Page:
The pledge

LIHUE — International Peace Day is Sept. 21. A group of Kauai youth will honor the day by holding a media violence fast from Tuesday through Sept. 21. They will join thousands of youth nationally also honoring the media fast and are encouraging the youth of Kauai to lead the way to peace in our community.

“We realize that some of our peers may think this fast might be seen as lame or stupid,” said Michael Anderson, Kapaa High School freshman. “Our hope is to just raise awareness. We are not asking them to give up their violence media permanently — but to be aware of how it may be affecting our world.”

“We continue to see violence escalate even though many are not aware of it,” said Brynn White, seventh-grader at Puukumu School.

Kauai officials have voiced their support for the students’ efforts.

“What a wonderful way to build awareness in our youth that peace begins within, and if we put violence into our minds we cannot be peaceful,” said JoAnn Yukimura, Kauai councilwoman.

Here is the pledge:

I pledge to avoid all violent television programs, movies, and video games from Sept. 15-21, 2015.

I pledge to dedicate myself to peace during this time.

I pledge to share my fast with my family and friends and encourage them to participate also.

Kahu Rennie Mau, islandwide youth coordinator of Kauai UCC Association Churches, said studies have shown that children will see an estimated 100,000 acts of violence on television in the next 10 years.

“There is a stronger connection between violence on television and aggressive behavior than the connection between lead exposure and lower IQs in children,” Mau said.

Children spend more time — six and a half hours per day — in front of computer, television and game screens than any other activity except sleeping.

“In many ways, the media industry has been saying that violence seen on TV, movies, and computer games don’t hurt inspite of its glamour and impact,” Mau said. “But perhaps what we are saying is that violence may reinforce the myths and images, beliefs and attitudes of a culture of violence.”

In a recent article on media violence by Elizabeth Thoman, founder of the Center for Media Literacy, states that American society has been engaged in a “circle of blame.”

• Writers/directors say the producers require violence in programs in order to get them financed;

• Producers blame network executives for demanding “action” in order to get ratings;

• Network executives say competition is brutal and blame the advertisers for pulling out unless a show gets high ratings;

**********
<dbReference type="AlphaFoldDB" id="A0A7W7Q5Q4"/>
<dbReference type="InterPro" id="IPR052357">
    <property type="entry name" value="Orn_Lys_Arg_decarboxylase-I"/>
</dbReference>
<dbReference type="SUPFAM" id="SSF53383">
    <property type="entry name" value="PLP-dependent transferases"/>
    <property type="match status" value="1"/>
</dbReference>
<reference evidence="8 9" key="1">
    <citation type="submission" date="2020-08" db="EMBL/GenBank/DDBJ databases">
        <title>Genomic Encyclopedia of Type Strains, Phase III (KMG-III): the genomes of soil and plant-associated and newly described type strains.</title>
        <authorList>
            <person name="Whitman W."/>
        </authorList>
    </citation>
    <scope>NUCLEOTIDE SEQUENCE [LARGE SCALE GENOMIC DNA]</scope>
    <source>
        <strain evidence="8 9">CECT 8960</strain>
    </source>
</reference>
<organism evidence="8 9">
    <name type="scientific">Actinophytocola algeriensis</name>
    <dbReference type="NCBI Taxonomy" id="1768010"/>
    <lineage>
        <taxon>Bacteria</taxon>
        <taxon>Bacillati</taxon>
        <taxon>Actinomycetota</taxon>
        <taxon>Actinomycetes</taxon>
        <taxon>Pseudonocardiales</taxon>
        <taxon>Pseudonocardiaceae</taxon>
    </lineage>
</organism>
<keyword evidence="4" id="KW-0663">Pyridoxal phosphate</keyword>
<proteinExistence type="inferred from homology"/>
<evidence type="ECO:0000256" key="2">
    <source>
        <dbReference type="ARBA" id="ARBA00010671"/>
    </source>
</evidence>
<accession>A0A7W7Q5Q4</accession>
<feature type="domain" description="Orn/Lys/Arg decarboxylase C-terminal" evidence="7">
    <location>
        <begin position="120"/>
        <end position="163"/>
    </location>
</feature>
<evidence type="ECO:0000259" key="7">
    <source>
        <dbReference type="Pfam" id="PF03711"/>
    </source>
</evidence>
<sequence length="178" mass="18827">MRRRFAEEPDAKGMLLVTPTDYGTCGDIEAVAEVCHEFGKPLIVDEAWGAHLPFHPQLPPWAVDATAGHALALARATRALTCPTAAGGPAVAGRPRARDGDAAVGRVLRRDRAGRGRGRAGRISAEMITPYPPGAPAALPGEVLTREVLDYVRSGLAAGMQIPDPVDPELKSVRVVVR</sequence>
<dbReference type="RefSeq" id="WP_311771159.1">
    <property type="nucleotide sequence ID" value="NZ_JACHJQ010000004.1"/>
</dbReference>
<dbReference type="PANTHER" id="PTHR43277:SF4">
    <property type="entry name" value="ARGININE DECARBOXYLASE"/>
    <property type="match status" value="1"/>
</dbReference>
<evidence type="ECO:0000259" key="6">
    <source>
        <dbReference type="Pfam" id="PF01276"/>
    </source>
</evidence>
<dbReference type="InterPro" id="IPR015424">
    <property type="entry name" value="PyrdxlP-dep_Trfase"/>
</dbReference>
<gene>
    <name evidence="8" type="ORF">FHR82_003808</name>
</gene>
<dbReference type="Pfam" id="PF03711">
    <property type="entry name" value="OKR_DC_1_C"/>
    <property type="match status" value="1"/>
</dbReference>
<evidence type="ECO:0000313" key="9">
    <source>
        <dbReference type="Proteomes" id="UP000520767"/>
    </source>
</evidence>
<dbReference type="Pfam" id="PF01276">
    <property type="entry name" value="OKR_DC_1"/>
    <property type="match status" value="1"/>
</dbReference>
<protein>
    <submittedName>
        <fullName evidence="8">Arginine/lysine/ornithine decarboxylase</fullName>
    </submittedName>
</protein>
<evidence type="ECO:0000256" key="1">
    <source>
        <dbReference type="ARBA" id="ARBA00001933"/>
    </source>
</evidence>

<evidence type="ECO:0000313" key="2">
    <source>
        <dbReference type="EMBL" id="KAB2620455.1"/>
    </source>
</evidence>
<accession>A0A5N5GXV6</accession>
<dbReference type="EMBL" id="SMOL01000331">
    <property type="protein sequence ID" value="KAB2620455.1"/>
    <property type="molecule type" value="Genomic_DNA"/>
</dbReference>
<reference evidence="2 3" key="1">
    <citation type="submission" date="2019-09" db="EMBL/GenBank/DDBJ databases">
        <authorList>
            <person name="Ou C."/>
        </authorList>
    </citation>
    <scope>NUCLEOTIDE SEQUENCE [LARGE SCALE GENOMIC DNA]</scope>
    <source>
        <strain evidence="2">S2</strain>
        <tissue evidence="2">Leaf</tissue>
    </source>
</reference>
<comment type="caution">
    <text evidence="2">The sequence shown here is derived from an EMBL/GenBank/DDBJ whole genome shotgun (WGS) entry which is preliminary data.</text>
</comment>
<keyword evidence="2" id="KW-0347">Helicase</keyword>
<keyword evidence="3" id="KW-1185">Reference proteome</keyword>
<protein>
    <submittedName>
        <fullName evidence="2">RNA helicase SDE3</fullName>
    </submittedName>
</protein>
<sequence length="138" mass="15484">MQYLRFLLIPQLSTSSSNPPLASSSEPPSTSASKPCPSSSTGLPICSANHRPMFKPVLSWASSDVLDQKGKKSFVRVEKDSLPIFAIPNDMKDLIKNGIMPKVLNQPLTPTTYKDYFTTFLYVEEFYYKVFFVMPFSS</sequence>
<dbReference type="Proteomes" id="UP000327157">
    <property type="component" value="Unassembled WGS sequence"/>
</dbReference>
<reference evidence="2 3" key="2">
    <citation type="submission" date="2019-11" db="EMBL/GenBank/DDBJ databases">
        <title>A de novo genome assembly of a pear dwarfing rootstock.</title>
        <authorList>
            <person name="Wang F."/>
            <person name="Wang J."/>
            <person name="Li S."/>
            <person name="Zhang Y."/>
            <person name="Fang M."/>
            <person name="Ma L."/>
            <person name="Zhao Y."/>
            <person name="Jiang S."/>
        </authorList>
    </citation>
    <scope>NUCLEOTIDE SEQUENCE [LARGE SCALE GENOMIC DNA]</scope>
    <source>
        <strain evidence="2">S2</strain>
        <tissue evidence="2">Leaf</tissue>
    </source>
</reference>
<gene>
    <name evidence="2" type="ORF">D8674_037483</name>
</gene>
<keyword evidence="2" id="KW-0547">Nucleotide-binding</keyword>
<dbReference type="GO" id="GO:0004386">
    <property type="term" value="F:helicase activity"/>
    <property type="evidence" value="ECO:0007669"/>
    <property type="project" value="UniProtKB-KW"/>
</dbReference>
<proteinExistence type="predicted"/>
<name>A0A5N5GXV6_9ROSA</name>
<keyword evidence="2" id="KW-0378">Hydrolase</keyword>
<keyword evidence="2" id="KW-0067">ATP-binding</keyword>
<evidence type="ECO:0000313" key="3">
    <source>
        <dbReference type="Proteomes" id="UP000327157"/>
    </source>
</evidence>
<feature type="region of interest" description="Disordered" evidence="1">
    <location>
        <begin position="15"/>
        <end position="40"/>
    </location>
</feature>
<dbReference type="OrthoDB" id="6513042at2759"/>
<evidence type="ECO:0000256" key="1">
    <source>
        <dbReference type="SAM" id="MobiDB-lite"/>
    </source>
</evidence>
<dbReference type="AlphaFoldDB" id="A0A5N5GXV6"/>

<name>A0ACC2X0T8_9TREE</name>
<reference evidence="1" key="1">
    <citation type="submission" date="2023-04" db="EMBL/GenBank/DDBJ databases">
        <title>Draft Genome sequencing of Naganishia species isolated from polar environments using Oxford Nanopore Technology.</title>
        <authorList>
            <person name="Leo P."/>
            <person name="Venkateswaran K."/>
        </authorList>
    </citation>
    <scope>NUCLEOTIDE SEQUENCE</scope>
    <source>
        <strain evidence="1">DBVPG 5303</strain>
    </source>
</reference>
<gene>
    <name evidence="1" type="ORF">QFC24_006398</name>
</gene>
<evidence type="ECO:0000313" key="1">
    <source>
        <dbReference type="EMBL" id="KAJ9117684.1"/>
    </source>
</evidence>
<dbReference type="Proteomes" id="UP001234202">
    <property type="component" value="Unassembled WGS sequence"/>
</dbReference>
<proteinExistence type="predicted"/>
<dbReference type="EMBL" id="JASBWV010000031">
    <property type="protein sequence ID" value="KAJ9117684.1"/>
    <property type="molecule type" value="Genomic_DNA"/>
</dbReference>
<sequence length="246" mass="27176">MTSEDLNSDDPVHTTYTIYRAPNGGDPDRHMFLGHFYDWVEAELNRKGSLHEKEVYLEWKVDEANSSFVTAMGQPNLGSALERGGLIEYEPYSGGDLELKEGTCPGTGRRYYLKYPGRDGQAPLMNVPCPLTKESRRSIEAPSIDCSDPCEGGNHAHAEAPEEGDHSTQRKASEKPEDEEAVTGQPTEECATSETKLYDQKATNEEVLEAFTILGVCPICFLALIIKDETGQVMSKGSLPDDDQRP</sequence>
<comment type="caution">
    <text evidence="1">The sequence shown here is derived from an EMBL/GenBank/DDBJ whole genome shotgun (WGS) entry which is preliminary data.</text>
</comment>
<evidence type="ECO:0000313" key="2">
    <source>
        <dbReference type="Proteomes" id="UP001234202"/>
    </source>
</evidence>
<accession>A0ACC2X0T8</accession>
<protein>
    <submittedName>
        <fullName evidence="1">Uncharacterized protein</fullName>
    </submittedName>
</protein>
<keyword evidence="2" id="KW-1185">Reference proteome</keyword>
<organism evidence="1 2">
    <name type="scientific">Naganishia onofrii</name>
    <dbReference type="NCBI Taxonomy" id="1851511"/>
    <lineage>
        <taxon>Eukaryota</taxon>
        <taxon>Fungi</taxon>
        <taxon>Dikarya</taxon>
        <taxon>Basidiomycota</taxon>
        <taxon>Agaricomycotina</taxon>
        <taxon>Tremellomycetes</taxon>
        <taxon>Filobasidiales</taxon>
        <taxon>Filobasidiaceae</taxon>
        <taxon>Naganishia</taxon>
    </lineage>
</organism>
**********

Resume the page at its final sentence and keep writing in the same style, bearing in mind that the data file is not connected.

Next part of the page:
• Advertisers say it’s all up to the viewers.

Thoman said it’s time to break the “circle of blame” by engaging millions of people in a national movement that leads “from awareness to action, from passivity to engagement, from denial and blame to accepting responsibility for what each of us can do as individuals, as parents, as citizens in today’s media society.”

Some students have decided to take the lead.

“We thought if we could have our peers choose to stay away from violence, then we would become better people because violence wouldn’t be in our thoughts and we could be happy, friendly, and respect one another,” said Alana Ramos, Kauai High School sophomore.

The Media Violence Fast is part of a “Media Smart” Project hosted by Koolau Hui’ia Church, the Kauai Association United Church of Christ, and Kanuikapono Charter School.

Over a 12-week period, a group of students will gather to study in meetings and online to put together a media smart digital magazine and a series of locally produced music videos.

It is funded in part by a Dora Isenberg Grant and GAMEKIDS Kauai providing in-kind services.

Junior high and high school students are welcome to be a part of the editorial team, contact Kahu Rennie Mau at (808) 280-9591 or email:

The public is invited to celebrate The International Day of Peace at Lydgate Park 3 to 7 p.m. Sept. 20 sponsored by Interfaith Roundtable of Kauai.

This year’s theme is “Partnerships for Peace — Dignity for All.”

Enjoy free admission and free food, music, and entertainment. Pets are welcome.

The Peace Day program near Kamalani Playground will feature cultural performances, local artists Michael and Carrie Fox; Joyful Noise taiko drummers; ambassadors of peacediscussions; teen-led reflections on peace; and a free international potluck by local chefs.

A special feature will be two veterans of World War II being interviewed by Dennis Fujimoto, of The Garden Island newspaper.

Adults and teens will have the opportunity to break into small groups and share their ideas about peace.


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